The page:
Set boundaries and be safe

Straight From the Hip: Anything that risks the well-being of those on the farm shouldn’t be tolerated, and women need to make sure that message is heard

Women in agriculture are exposed to the risk of injury every day. Whether you work full time, part time, are an employee or partner, women and girls on Alberta farms need to ensure they are protected from injury and disability. That starts by setting boundaries for ourselves.

A woman I’ll call Pat works in partnership with her husband on a large ranch. They do everything together, including the feeding, calving and pasturing of 1,500 cows. Pat has suffered several broken bones from horse accidents and although she is very fit, her aches and pains grab her at the most inopportune of times. Even though she’s just 37, her hospital rap sheet looks like a crash course in emergency care and that does not include the birthing of a raft of children.

I went with Pat and her husband on a chore run one winter morning. It was not fun. Everything was in high gear with little attention paid to the details. Under pressure to perform “her share,” she roared out of the yard at warp speed, dogs in hot pursuit.

At the gate, she screeched to a halt and sighed.

“That gate,” she said, “is so hard to open. It has been broken for years and when you tug on it the whole fenceline comes down.”

I was shocked. Fixing the gate post would take about a half-hour. Taking the collective time that she struggled with the gate annually, the whole ranch could have had new gate posts. But hubby, she said, would not spend the money to fix it.

My reaction was to ask hubby about the gate. Well, the proper latch would cost $129 and the ranch did not want to spend it. I inquired about the cull cow we just loaded — could the money not come from that? How about calculating the hours lost in dealing with the broken gate, did that not cover the repairs a hundred times over? How about the pup they just sold for $500 — would that not fix the post and put the proper latch on?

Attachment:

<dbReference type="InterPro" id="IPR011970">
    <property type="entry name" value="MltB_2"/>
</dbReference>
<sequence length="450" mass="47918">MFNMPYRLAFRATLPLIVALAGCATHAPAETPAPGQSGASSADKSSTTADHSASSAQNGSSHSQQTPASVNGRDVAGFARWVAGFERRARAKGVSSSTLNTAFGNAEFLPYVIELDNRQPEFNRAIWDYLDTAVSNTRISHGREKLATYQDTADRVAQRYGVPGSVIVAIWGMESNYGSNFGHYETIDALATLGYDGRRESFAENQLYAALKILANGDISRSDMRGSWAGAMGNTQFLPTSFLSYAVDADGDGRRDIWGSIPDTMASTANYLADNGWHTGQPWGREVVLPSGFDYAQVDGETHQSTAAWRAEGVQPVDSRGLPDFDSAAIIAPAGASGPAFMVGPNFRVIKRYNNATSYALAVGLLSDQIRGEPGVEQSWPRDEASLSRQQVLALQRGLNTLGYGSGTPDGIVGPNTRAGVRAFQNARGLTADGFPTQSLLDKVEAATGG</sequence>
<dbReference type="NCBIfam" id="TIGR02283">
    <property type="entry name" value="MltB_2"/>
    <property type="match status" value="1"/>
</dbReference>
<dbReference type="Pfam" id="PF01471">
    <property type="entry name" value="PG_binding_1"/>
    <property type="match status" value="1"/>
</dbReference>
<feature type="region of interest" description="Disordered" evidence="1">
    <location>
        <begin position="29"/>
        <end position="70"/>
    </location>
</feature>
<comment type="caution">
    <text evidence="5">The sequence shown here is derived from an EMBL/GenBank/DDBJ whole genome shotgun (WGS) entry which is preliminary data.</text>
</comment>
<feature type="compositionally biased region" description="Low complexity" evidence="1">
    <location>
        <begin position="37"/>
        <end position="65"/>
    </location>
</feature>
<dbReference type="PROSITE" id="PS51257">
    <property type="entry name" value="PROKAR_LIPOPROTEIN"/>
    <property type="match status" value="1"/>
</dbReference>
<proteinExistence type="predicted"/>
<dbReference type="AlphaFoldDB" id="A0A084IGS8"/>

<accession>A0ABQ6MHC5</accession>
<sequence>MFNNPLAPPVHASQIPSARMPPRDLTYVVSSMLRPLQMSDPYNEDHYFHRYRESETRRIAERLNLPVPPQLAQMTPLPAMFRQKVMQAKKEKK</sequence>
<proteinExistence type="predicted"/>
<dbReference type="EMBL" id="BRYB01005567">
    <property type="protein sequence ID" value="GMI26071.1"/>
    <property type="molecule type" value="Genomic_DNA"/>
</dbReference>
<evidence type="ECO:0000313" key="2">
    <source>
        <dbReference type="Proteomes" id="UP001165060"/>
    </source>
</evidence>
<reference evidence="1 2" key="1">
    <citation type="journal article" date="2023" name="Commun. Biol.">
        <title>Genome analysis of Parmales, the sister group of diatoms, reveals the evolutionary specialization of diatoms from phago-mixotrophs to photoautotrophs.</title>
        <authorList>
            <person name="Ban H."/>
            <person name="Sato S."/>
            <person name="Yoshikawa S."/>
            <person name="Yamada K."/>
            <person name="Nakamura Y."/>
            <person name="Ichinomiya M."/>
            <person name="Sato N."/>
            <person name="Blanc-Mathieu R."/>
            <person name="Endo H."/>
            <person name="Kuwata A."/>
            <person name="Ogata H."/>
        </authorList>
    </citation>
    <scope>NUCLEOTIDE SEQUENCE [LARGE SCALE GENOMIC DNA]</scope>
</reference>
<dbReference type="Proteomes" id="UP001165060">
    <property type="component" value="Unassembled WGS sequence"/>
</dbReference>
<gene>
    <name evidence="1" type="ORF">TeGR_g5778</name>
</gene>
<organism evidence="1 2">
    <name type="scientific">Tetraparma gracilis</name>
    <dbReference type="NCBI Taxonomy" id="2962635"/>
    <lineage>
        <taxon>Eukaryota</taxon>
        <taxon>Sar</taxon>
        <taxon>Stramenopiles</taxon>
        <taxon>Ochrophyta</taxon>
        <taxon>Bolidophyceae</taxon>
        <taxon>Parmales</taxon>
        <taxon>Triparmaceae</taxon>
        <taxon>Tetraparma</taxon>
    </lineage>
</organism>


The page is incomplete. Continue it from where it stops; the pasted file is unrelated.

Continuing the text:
Pat needs to recognize her health and safety is jeopardized every morning when she does chores. It should not be about the ranch — it should be about the people who live on it.

From the Country Guide website:
A place for women

Setting the boundaries on what we will or will not do as a ranching partner or farm owner helps to put teeth into these situations. Creating a protocol in the business plan to immediately repair anything broken, treat anything sick or clean up any mess is important. Pat may have had input into the business plan as a business partner, but her role was not defined. So as the ranch physically fell apart, she did as well.

Think about this from the perspective of Pat’s children.

As adults we almost accept farm injury or stress injury as part of doing business. But the fragile world of the child only sees their parent being hurt or worse yet — going away. The younger they are, the less they can understand the timeline.

“Mommy will only be away for two weeks with that broken leg and then she will be home.”

Two weeks? Is that not an eternity to a child?

I recall my childhood and the regularity of farm accidents. Dad, the cat with 99 lives, has lived through gassing, poisoning, crushes, molesting, electrocution, gouging, trampling and major falls. He would spend some time recovering and then jump back into the game at full throttle — always shrugging it off.

But in his daughter’s eyes, these were times of fear and anxiety. A child can see that something needs fixing or when adults are headed for disaster. They feel helpless and unheard. I cried many tears and still today accidents happen. But I no longer have a fear or anxiety — that has been replaced by indifference and a quiet anger because I don’t feel that, because of the way he acts, he respects us.

And so I look at my own life and try to see it through my daughter’s eyes. How did she see the many times I was bucked off, bandaged up, operated on and hospitalized. Of course I knew that I would get better. But did she?

And how has that affected her respect for me? Did I teach her about boundaries or did I cross them all? Today, as illness still strikes me often from a lifetime of fatigue, is she scared or just simply angry?

As women on the farm we need to STOP (stop treating ourselves poorly) for the sake of our long-term health and to set examples about boundaries for our sons and daughters. Not only are our actions alarming, but our undue care and attention may jeopardize the very home, the sanctuary that we build for our children. We must clearly define our limitations and work with our partners to ensure that adequate help is available for the things that we cannot or should not do and build it into the business plan.

This allows our business partner the dignity of finding solutions and gives our children a sense of security. A farm is the people who live on it. May they enjoy long, happy, healthy lives.

About the author

AF Columnist

Brenda Schoepp works as an international mentor and motivational speaker. She can be contacted through her website at All rights reserved.



Stories from our other publications